Everyone knows that the Japanese are very fond of traveling, and they welcome guests willingly. The Japanese prefer cozy home gatherings to noisy feasts, and months and even years can pass between acquaintance and invitation to the house.

Residents of the Land of the Rising Sun are extremely sensitive to loud speech, laughter and obsessive interlocutors. When talking, it is customary to keep a distance, and it is more than is customary among the Anglo-Saxons, therefore, what is the norm for an American will seem to a Japanese an invasion of personal space, and a conversation may resemble a dance - as soon as a European makes a step towards reaching distance, the Asian retreats immediately. Believe me, it's funny only from the outside.

In addition, Europeans are much more careless about the rules and laws, which is simply indecent for Japan, where even the criminal community lives by laws (both written and unwritten).


China is a country with a history dating back (at least) five thousand years. The centuries-old traditions of the Celestial Empire are older than the history of most European states. Even such a seemingly minor offense as improper use of sticks can cause embarrassment. In 2018, Chinese sites pulled out Dolce & Gabbana products after they released a video of a Chinese top model struggling to eat pizza and pasta with chopsticks. Social media exploded with millions of angry comments, stars called for a boycott, and more reserved people noticed that chopsticks were part of a tradition dating back more than two thousand years, and this comic scene humiliates ancient culture. After that, Stefano Gabbane and Domenico Dolce had to apologize in Chinese, and the fashion show in Shanghai had to be postponed for security reasons.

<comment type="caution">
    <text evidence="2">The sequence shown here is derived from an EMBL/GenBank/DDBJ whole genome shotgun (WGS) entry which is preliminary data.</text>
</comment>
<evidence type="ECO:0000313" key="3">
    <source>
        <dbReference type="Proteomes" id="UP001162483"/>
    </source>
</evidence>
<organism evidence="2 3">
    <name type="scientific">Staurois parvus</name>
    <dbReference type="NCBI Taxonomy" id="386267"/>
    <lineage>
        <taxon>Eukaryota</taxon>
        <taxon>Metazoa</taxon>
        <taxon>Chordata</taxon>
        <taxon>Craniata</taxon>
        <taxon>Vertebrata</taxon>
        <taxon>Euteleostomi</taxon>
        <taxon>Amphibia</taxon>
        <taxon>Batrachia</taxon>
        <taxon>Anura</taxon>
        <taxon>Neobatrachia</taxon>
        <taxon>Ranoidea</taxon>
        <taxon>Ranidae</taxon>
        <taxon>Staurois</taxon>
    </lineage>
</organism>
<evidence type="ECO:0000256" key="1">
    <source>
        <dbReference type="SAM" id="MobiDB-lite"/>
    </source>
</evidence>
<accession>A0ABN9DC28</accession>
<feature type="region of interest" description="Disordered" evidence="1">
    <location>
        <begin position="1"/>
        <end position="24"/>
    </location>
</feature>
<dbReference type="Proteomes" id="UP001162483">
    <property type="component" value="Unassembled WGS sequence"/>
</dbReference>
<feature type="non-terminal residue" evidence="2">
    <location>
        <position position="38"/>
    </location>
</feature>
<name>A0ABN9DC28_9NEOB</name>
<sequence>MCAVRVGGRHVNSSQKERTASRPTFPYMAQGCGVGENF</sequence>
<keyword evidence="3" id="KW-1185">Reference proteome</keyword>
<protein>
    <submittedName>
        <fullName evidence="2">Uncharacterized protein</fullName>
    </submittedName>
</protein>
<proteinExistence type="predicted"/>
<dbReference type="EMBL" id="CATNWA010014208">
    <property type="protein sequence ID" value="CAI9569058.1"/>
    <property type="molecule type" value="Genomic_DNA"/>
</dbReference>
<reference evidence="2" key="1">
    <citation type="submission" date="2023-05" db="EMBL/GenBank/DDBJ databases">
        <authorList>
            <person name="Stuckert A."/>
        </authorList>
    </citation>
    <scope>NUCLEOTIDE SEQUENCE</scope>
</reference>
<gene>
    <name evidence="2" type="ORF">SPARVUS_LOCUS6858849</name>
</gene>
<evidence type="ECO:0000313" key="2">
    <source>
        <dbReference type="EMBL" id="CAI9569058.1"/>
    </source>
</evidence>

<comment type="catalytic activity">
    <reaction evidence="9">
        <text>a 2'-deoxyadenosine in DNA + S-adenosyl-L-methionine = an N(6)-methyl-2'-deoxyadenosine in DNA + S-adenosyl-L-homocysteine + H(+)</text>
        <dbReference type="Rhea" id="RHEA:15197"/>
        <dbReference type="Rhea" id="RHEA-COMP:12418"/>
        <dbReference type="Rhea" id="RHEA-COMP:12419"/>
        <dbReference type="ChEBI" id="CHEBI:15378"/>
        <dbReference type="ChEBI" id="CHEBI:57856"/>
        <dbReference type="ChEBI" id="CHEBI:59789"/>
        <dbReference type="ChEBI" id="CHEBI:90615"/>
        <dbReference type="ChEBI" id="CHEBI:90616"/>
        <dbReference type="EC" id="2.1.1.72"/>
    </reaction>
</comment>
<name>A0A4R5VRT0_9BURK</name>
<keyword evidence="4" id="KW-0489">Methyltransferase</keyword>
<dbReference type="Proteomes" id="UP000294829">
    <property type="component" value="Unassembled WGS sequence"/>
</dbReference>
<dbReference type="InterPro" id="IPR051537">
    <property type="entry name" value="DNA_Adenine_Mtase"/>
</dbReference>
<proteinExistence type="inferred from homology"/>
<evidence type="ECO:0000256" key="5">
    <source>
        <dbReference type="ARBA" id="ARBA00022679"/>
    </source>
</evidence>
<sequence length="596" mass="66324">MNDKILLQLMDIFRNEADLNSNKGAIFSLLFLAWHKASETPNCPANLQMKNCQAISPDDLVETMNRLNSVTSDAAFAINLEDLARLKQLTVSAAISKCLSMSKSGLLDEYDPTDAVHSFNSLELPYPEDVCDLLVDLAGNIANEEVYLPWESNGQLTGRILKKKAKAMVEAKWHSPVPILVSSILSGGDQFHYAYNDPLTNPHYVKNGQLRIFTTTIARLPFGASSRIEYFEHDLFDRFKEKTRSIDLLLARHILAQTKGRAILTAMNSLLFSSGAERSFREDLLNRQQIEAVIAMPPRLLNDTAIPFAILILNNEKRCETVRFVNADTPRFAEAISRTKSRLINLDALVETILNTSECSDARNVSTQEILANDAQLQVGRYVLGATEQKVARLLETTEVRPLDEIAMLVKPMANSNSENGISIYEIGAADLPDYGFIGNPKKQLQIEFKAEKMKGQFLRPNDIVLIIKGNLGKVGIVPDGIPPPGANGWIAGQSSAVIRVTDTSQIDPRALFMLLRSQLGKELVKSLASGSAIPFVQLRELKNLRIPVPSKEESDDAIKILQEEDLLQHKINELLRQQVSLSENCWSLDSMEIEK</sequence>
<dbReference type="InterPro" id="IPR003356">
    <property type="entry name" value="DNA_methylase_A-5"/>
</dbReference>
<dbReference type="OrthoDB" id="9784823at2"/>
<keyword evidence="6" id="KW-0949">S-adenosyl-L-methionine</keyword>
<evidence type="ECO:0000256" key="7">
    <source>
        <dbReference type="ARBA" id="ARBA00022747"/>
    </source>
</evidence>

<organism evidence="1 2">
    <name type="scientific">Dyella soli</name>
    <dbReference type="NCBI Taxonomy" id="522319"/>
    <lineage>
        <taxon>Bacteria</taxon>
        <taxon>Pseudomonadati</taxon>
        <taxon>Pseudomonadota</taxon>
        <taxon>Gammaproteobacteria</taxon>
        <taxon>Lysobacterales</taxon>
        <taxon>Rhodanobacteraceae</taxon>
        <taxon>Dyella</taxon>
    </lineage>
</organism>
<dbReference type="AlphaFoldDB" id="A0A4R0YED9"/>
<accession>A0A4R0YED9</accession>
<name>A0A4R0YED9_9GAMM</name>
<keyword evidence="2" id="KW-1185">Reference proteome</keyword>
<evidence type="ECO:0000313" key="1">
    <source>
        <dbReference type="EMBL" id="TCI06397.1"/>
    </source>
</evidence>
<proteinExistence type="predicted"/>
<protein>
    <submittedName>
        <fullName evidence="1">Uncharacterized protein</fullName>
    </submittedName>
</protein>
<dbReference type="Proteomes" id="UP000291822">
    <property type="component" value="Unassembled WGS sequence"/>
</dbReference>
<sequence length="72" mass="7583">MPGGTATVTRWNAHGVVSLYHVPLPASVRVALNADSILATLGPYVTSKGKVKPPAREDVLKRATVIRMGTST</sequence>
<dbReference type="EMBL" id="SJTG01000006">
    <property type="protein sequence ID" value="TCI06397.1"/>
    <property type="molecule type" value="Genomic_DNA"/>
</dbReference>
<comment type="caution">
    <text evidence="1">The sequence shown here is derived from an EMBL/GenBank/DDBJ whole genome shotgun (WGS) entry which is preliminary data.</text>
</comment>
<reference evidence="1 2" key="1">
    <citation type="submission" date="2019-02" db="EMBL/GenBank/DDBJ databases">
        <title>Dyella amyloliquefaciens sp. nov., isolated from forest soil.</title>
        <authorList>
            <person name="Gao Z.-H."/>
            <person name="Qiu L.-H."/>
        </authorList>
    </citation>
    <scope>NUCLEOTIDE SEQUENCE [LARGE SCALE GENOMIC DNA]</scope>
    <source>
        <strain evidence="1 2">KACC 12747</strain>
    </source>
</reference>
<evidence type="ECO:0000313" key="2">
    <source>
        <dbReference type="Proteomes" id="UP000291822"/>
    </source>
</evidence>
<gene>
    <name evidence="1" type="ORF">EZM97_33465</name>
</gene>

Tourists rarely force themselves to familiarize themselves with local traditions and rules and even less often make it difficult to follow them, so foreigners are not very friendly here. And the social monitoring system operating in China and forcing an already restrained nation to monitor itself even more, multiplied by the lack of state control over foreigners, is completely irritating.